My last post on November gloom was more depressing than I intended but the garden is still rather uninspiring today, apart from the birds. The bird feeders are covered in sparrows and tits, with the occasional fat pigeon clumping around underneath, trying to catch the bits that fall out. I’ve added chilli powder to the bird food but suspect it hasn’t kept the squirrels away. So I’ll stick with the chilli powder for the moment.
Away from the garden itself I thought I’d have a look at some of the quirky garden books on my bookshelf.
The first is New Container Style by Adam Caplin (Ryland Peters and Small 2001). This book cheers me every time I open it. Caplin’s approach to container gardening is to grow anything and everything in any mad container he can find, from empty food cans to genuine junk. I get most irritated by the lifestyle gardening shops and books that encourage you to buy ‘new’ junk. Real junk is the only way. New Container Style encourages you to use almost anything that you might find lying around and the photographs by Francesca Yorke make it all look stunning. Which is the problem with gardening books and magazines: the photographs never show the sad plants on a gloomy November day, or parched with thirst in the middle of summer. Here are some of my gloomy November pots.
My least successful effort was the old wicker baby basket that I filled with strawberry plants. I had visions of strawberries dripping romantically through the basket work but the plants were destroyed by vine weevils and never produced any fruit. Adam Caplin says that wicker baskets ‘are flamboyant and can produce an entertaining effect in a more eclectic garden’. My basket has now started disintegrating and doesn’t look at all flamboyant or eclectic. Maybe in the spring I’ll think of something to jazz it up.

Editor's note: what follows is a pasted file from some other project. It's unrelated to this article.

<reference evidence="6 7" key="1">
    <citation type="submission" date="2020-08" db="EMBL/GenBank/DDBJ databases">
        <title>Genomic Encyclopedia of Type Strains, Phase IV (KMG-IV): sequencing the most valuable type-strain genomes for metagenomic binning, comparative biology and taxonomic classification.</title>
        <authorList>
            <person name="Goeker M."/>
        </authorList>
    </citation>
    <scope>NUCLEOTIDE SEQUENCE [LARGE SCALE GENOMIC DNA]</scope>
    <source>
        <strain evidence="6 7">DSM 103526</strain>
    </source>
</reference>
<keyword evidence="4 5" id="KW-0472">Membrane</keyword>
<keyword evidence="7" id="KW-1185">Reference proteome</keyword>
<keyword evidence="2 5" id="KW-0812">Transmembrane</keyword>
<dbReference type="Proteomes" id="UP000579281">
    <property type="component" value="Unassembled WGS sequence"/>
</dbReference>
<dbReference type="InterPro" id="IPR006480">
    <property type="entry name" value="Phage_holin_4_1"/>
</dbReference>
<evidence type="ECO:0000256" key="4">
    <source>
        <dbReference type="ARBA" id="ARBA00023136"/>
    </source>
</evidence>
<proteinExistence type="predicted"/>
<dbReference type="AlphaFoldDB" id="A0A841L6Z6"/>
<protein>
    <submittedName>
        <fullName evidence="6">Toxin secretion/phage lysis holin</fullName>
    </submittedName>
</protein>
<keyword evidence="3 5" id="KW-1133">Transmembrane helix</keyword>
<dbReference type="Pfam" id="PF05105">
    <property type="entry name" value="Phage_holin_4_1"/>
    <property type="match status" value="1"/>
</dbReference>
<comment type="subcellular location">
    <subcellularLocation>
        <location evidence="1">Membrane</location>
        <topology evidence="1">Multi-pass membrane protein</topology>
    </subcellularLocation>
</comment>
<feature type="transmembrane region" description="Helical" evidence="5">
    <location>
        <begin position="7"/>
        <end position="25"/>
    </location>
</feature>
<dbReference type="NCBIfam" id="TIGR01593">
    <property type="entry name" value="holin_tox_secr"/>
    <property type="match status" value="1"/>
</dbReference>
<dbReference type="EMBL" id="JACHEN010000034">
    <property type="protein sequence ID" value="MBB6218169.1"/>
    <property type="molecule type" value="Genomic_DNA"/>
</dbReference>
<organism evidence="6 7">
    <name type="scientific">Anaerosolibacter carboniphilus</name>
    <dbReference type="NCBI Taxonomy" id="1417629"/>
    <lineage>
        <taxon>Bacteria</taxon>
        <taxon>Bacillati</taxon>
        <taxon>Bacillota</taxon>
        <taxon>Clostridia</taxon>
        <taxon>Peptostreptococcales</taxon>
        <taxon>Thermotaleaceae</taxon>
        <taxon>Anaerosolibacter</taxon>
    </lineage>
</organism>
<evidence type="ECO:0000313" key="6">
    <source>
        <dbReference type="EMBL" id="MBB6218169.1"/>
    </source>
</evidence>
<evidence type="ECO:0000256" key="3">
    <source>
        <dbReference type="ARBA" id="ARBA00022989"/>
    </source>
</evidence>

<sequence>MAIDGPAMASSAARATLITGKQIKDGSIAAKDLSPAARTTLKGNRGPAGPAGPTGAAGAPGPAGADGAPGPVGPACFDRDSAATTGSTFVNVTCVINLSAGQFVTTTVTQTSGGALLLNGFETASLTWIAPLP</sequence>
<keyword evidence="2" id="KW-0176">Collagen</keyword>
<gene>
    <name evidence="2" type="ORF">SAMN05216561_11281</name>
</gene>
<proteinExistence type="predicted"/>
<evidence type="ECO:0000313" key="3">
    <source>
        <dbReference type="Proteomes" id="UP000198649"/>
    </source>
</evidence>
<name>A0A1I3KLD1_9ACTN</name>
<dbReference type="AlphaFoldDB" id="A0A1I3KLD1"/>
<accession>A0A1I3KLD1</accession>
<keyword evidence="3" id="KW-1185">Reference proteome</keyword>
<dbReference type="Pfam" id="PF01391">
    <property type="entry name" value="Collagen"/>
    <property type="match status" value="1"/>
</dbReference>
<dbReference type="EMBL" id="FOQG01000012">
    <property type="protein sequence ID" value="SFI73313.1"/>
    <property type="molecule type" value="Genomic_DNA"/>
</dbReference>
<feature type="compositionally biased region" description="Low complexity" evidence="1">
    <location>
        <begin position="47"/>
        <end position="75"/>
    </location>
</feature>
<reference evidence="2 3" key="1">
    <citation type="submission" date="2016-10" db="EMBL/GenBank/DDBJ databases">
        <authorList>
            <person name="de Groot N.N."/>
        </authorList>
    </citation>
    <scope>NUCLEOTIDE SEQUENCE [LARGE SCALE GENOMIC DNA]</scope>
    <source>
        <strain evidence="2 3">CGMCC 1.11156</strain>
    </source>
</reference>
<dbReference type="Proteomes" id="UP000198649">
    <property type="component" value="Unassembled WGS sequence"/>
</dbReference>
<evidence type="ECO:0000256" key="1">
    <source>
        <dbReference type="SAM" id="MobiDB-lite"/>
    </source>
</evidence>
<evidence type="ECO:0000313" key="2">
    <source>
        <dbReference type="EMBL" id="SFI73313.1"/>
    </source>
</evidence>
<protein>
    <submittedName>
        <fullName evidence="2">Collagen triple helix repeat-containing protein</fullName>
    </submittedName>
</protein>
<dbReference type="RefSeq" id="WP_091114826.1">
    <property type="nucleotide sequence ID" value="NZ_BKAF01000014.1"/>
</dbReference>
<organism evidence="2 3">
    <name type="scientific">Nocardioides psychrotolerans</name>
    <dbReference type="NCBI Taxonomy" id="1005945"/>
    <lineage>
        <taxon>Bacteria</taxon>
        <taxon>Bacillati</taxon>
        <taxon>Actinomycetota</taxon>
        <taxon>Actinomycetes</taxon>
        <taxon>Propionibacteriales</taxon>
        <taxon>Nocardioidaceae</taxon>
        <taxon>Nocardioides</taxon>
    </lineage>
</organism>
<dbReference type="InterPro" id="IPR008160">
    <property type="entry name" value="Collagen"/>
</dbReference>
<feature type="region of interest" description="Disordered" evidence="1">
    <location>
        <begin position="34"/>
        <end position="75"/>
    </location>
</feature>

My other book today is Plant Kingdoms: the photographs of Charles Jones by Sean Sexton and Robert Flynn Johnson (Thames and Hudson, 1998). This wonderful book contains black and white images of vegetables from the late 19th and early 20th century, taken by Charles Jones, a gardener and enthusiastic early photographer. His vegetables are stunning. I found another blogger, the gentle author, who has written about him and shares his photos if you want to see what I mean.
My senior assistant gardener gave me this book for a significant birthday a few years ago. I was overjoyed but some of the relatives who had gathered for the cake and candles were visibly unimpressed. If you’re stuck for Christmas presents for your garden loving friends and families, you might be able to pick up second hand copies of these. But best avoid the people who don’t appreciate photographs of cabbages or flowers stuck in old tin cans.